Army Abductions: Activists Call for More Protests Despite Arrests

The eight abductees are brought for interrogation at the Crime Suppression Division in Bangkok on Thursday.

BANGKOK — Pro-democracy activists called again today for a peaceful evening protest to demand the immediate release of eight people abducted by the military.

The call came after a similar rally Wednesday at Victory Monument quickly ended when police arrested 16 people, including the protest leaders. However, the same group, known as Resistant Citizen, said they will defy the junta’s ban on protests to stage another gathering this evening at a different busy transit hub.

“Today, 6pm, we will stand on the Skywalk at BTS Chong Nonsi,” the group announced on Facebook. “Because we don’t agree with the arrests of the eight citizens, who have been held in custody for 48 hours.”

Read: Happily Ignored by News Media, Protests Outside Bangkok Prefer Facebook


All protesters were later released at a police station, except one man named Burin Intin who remains in military custody. They were protesting the military’s seizure early Wednesday morning of 10 people now accused of being paid online propagandists.

Soldiers took the 10 on suspicion of anti-government activities, but two were later freed after officers determined that they were uninvolved, said junta spokesman Winthai Suvaree.

The rest will be tried for violating the Computer Crime Act and sedition by a military court, Winthai said.

The eight abductees are Nattatika Worathaiwit, Kannasitthi Tangboonthina , Noppakao Kongsuwan, Worawit Saksamutnan, Yothin Mangkangsanga, Thanawan Buranasiri, Suphachai Saibutr, Kansit Tangboonthina and Harit Mahaton. A ninth suspect, Chaithat Rattanachan, remains at large, police said.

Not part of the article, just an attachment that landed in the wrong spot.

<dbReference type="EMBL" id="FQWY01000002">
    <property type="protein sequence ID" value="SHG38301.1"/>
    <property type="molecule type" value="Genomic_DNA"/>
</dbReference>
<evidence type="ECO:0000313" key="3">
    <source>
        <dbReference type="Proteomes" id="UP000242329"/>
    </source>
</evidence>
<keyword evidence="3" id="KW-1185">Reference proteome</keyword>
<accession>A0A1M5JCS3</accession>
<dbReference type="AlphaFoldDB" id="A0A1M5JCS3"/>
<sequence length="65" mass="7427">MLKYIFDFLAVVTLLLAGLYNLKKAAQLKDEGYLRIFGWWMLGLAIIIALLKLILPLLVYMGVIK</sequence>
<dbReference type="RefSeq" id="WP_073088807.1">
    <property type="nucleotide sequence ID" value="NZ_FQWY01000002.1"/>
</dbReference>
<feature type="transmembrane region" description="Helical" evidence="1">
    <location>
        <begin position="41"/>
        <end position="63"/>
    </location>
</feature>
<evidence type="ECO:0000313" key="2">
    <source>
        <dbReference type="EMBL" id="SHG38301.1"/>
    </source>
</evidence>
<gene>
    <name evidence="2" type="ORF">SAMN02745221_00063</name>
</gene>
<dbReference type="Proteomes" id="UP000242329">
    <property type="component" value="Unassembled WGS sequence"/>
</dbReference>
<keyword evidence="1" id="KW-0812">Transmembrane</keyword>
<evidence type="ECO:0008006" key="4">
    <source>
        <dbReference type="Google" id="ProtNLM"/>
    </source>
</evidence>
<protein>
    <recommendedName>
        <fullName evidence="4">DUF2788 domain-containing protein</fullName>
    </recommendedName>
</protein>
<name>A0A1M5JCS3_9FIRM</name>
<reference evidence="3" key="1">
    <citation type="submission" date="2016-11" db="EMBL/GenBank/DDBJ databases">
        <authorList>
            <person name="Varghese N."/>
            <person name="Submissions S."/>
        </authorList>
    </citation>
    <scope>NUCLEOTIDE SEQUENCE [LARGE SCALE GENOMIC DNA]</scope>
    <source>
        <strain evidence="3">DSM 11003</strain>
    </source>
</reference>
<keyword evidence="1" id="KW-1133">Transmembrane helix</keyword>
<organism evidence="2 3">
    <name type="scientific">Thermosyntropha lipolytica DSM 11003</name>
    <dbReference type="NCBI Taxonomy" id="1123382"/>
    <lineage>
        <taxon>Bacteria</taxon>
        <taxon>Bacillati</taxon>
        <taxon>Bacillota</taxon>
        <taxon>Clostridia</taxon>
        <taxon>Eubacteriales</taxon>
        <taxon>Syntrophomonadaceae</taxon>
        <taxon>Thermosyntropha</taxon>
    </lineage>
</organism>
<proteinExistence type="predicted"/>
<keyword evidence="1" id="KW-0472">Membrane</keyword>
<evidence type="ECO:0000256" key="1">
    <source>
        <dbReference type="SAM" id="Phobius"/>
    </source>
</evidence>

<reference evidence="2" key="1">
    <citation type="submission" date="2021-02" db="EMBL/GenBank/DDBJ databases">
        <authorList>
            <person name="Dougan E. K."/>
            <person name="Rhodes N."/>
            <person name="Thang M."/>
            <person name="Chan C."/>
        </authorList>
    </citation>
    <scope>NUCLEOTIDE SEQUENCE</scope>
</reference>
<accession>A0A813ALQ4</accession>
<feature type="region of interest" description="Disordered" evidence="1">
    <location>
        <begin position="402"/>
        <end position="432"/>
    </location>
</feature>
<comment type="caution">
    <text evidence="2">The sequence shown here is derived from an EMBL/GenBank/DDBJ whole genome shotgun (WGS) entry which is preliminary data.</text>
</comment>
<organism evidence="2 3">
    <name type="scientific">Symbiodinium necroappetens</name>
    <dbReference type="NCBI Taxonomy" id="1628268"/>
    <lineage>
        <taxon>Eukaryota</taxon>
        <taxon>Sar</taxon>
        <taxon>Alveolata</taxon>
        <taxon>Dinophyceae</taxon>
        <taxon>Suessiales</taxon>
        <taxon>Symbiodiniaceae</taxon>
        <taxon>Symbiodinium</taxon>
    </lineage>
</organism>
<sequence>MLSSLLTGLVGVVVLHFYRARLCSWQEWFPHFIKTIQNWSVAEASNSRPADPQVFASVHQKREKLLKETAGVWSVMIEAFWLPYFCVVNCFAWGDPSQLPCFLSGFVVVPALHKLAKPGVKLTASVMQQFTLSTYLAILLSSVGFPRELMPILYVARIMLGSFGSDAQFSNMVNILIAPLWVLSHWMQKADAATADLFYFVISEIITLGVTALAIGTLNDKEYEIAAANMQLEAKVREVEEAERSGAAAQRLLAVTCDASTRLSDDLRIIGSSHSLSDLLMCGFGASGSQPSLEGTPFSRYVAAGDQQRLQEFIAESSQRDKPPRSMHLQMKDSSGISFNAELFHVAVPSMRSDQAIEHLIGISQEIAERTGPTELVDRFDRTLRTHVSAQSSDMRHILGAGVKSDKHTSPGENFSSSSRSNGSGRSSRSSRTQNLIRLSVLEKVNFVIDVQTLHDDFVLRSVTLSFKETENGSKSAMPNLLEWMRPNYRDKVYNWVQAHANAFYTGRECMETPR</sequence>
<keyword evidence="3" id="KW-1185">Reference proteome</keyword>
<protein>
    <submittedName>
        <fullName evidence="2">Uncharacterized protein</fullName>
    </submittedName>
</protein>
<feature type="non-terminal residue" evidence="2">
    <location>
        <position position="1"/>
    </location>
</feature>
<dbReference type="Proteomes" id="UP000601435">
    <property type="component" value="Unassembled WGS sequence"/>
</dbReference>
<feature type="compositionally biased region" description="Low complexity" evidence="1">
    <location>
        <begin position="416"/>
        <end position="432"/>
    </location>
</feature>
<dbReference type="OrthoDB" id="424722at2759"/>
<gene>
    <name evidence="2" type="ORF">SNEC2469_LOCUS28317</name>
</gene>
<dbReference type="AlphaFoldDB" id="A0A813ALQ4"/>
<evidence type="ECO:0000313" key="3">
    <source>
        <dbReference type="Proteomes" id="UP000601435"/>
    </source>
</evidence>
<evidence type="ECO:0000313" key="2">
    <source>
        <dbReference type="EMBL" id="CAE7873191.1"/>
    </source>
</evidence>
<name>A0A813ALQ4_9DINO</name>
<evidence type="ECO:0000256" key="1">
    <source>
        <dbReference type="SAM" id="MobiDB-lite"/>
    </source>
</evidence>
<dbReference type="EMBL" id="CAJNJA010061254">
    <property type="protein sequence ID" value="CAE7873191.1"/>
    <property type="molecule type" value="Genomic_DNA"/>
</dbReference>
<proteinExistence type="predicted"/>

“These are not individual actions. They are a movement,” Col. Winthai said.

Winthai gave little information about the eight’s alleged wrongdoing, other than saying that some of them run a Facebook page called “We Love Gen. Prayuth,” which lampoons junta chairman Prayuth Chan-ocha’s eccentric behavior.

One of the abductees, Noppakao, also ran official Facebook pages for the Redshirt movement and its leader, Jatuporn Prompan.

Winthai said those connections didn’t factor into their arrest.

“It’s just a personal connection, but not a connection to the legal case,” he said.

But in a document shown to the media late Thursday afternoon, police accused the eight suspects of each receiving around 16,000 baht to 18,000 baht per month to run several Facebook pages for the opposition movement.

An organizational chart produced by police Thursday which alleges those held by the military were being paid to discredit the junta. Image: Voice TV
An organizational chart produced by police Thursday which alleges those held by the military were being paid to discredit the junta. Image: Voice TV

The chart named Redshirt activist Sombat Boonngam-anong as one of their sponsors.


In today’s news conference, Winthai also lashed out at Amnesty International for releasing a statement calling for the eight’s freedom, saying that the NGO does not understand what’s going on in Thailand.

“They are an organization based abroad that has not experienced sufficient facts here, and they have not been completely informed,” he said.

Correction: An earlier version of this story misidentified  Kannasitthi Tangboonthina as the suspect at large. In fact, it was Chaithat Rattanachan.